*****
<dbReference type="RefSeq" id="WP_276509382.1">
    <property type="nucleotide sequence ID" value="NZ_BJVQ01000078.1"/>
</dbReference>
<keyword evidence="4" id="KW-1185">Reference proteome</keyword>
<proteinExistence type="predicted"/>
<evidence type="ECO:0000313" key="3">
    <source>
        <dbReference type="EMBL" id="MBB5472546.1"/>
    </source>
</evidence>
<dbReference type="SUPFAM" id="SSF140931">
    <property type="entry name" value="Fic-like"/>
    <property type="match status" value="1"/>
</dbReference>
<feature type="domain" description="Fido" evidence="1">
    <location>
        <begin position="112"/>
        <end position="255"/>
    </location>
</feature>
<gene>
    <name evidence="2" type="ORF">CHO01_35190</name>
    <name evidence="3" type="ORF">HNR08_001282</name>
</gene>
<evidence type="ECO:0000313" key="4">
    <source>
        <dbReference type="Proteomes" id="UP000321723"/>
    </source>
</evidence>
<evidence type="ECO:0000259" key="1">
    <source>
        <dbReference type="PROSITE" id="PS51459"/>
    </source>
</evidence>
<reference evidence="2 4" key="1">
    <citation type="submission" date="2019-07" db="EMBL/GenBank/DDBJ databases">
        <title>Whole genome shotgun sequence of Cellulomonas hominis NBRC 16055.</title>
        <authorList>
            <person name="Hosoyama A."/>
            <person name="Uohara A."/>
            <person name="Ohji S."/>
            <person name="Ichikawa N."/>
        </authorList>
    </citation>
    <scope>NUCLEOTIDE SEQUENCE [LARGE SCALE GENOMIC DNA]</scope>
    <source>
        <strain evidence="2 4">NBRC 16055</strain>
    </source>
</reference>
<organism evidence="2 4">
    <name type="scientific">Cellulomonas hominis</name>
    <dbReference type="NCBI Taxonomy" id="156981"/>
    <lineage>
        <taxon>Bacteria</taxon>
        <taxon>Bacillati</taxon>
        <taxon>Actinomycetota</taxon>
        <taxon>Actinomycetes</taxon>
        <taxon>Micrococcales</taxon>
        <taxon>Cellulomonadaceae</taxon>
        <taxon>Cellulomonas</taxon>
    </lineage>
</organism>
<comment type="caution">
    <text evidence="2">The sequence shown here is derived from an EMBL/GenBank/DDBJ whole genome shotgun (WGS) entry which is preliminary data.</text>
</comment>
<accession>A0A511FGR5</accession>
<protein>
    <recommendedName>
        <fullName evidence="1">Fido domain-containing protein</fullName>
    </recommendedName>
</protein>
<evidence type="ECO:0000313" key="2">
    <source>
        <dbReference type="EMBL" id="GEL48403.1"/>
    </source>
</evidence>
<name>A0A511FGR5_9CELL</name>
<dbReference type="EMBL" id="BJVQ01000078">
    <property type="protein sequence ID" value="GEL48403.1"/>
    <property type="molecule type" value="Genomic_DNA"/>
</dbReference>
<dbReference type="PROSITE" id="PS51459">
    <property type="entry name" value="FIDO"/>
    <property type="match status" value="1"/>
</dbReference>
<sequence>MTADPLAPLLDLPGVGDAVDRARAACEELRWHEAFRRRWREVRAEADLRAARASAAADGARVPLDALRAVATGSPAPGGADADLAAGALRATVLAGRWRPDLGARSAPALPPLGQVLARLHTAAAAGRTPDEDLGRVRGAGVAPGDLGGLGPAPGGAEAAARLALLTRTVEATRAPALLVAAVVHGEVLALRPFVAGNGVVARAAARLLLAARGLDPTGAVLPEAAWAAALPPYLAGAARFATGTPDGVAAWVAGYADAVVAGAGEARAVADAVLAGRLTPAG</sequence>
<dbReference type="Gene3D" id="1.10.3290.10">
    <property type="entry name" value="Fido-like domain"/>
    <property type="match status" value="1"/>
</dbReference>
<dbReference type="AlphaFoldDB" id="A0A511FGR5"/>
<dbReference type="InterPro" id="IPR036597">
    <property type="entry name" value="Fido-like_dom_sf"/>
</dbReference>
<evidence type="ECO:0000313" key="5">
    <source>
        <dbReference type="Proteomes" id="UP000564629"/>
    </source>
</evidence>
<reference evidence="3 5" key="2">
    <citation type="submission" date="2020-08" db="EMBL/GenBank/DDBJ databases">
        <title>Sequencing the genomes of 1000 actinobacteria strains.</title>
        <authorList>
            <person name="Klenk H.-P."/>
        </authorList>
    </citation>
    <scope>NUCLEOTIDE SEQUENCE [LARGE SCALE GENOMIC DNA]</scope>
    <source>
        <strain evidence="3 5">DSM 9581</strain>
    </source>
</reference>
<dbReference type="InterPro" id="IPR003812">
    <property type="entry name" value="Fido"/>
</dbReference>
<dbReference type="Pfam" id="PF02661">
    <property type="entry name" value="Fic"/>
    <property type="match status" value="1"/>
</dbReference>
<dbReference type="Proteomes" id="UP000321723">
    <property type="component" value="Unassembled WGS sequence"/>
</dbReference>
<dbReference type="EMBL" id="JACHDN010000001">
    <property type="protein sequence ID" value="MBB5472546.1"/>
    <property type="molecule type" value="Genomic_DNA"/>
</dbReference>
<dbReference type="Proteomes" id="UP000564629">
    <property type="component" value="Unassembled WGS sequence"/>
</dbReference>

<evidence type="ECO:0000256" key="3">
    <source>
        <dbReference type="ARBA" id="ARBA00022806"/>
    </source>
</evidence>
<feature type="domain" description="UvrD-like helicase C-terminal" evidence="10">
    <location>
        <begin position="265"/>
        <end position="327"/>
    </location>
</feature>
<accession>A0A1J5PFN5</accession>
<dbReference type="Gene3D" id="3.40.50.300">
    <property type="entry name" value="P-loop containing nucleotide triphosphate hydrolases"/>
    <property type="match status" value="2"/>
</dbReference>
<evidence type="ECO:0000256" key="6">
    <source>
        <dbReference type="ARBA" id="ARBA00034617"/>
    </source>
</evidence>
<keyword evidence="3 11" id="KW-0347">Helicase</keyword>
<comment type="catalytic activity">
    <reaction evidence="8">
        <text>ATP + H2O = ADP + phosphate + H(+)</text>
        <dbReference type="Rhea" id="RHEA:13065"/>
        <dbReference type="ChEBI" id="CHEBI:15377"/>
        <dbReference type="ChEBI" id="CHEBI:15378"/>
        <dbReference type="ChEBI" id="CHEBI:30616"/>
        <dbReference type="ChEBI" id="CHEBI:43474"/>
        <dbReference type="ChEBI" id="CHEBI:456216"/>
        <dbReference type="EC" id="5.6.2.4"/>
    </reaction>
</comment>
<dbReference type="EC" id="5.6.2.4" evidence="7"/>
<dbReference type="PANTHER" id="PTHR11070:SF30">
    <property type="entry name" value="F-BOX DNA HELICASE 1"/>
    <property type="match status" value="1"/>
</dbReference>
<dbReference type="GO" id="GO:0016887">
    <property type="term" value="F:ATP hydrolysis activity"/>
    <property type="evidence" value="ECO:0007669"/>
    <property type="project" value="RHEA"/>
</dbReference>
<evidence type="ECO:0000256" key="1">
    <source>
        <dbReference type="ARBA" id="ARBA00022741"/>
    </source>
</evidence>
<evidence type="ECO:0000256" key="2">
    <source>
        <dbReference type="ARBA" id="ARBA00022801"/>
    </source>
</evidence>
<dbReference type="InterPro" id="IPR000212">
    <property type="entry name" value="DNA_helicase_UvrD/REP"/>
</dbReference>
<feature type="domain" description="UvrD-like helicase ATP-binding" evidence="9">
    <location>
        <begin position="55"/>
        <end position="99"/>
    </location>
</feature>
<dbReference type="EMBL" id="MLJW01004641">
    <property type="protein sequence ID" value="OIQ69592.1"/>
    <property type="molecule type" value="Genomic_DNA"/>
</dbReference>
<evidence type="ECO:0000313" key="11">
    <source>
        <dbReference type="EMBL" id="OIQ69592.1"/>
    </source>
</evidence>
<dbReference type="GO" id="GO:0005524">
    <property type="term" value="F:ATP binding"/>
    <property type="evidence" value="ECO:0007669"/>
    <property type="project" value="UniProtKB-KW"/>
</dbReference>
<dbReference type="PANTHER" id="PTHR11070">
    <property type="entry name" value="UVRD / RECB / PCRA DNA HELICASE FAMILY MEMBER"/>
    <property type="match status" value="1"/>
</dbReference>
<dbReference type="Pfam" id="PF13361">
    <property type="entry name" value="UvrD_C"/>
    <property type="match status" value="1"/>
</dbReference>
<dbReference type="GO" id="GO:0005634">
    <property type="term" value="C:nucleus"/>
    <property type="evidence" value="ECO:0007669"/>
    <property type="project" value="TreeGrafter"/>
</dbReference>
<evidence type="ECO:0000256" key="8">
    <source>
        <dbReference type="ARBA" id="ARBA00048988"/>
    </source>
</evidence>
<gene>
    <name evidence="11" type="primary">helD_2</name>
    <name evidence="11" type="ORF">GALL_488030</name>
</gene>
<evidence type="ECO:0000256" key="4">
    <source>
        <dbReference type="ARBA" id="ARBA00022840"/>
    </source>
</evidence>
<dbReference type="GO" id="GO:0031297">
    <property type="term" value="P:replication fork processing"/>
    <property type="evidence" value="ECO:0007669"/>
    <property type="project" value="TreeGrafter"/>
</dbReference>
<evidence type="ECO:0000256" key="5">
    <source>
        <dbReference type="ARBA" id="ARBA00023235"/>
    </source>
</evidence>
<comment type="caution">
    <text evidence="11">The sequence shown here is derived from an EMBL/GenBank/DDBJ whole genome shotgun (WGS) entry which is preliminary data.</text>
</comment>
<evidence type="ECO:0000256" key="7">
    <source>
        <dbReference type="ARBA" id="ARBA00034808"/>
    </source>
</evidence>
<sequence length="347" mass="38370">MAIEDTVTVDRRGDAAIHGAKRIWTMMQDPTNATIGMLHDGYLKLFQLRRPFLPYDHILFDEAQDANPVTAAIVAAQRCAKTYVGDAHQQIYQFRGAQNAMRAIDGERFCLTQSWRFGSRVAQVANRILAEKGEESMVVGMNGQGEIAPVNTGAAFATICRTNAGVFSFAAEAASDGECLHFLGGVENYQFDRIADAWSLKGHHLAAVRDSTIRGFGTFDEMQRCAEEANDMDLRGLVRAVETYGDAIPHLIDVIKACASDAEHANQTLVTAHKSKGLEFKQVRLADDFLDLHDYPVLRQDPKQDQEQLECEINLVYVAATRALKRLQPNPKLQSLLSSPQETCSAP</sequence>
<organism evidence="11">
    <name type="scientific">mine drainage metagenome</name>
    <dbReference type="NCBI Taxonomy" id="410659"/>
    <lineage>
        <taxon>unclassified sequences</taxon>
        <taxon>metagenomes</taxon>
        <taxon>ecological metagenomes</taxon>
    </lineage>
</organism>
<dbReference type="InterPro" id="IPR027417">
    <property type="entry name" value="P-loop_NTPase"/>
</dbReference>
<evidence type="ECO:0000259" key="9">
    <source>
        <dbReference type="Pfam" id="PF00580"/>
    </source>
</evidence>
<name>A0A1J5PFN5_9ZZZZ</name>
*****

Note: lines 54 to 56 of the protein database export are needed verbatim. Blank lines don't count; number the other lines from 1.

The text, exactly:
        <taxon>Bacteria</taxon>
        <taxon>Bacillati</taxon>
        <taxon>Actinomycetota</taxon>